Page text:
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“There’s nothing empowering about teaching us how not to get raped”

Trigger warning: This article contains references to rape and child abuse

According to the United Nations, one in three women experiences physical and sexual violence in their lifetime. These statistics do not only involve women, so men also need to take a stand to stop sexual violence. At least, that’s according to *Khanyisile Khwezi, who survived being raped at five years old. She spoke to The Daily Vox about her life as a survivor, going public about her rape on Twitter, and the limitations of support structures for survivors.

On living with being raped as a child

You’ll never be a child again. I don’t care what people say, you are never a child again. You are a woman. You have to do women things. You have to protect yourself. You know the freedom of children playing in the street showing your underwear? I had to hide myself. I had to wear long things. I couldn’t do my hair like other girls did. I just wanted to hide. It brings you to a point where it’s always going to be your fault. You have a vagina and he doesn’t have it. It’s your fault because you have this.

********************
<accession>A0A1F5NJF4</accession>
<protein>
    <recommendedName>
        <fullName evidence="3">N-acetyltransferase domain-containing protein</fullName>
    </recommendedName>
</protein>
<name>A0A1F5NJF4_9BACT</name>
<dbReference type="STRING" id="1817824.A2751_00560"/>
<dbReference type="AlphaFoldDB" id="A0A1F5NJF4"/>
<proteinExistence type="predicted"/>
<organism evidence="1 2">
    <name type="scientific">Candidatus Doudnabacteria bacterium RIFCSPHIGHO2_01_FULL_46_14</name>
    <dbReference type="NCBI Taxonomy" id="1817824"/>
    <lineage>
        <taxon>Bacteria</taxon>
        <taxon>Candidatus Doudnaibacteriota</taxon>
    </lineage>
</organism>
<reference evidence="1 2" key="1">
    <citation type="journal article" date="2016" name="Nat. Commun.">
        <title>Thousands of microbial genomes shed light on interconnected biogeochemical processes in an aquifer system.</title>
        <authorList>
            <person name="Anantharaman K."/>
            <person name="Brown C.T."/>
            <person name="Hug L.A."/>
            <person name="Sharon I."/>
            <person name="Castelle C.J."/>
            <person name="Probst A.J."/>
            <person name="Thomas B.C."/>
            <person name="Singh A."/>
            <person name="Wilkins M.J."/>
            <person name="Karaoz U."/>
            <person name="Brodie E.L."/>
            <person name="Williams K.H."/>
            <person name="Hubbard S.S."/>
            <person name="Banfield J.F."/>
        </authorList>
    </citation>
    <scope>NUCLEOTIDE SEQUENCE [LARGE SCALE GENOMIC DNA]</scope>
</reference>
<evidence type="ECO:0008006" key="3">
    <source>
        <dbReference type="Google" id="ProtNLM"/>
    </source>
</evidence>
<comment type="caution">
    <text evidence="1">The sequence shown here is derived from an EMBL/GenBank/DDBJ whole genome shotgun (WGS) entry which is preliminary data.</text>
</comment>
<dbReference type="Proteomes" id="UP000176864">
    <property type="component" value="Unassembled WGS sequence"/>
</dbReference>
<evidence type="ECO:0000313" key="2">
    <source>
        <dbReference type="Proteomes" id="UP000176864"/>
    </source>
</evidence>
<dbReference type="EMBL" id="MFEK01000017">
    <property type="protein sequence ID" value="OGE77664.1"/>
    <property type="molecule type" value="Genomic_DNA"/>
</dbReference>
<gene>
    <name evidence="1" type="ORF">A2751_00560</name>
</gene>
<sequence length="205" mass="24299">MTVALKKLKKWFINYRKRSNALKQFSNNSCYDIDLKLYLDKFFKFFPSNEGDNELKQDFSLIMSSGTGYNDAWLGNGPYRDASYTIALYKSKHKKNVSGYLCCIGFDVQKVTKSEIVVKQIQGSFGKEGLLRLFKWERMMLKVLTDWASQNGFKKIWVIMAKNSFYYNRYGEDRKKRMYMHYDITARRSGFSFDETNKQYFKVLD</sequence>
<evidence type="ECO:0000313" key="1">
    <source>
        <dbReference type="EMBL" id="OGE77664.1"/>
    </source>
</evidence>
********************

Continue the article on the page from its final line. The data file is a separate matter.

“What were you wearing?”, “What were you doing at night?”, “You went to his house”. Those things aren’t asked just in the community. They’re asked in court. They protect the rapist. There’s a lawyer out there who needs money for this rapist to be protected. And unfortunately that’s not something we can change.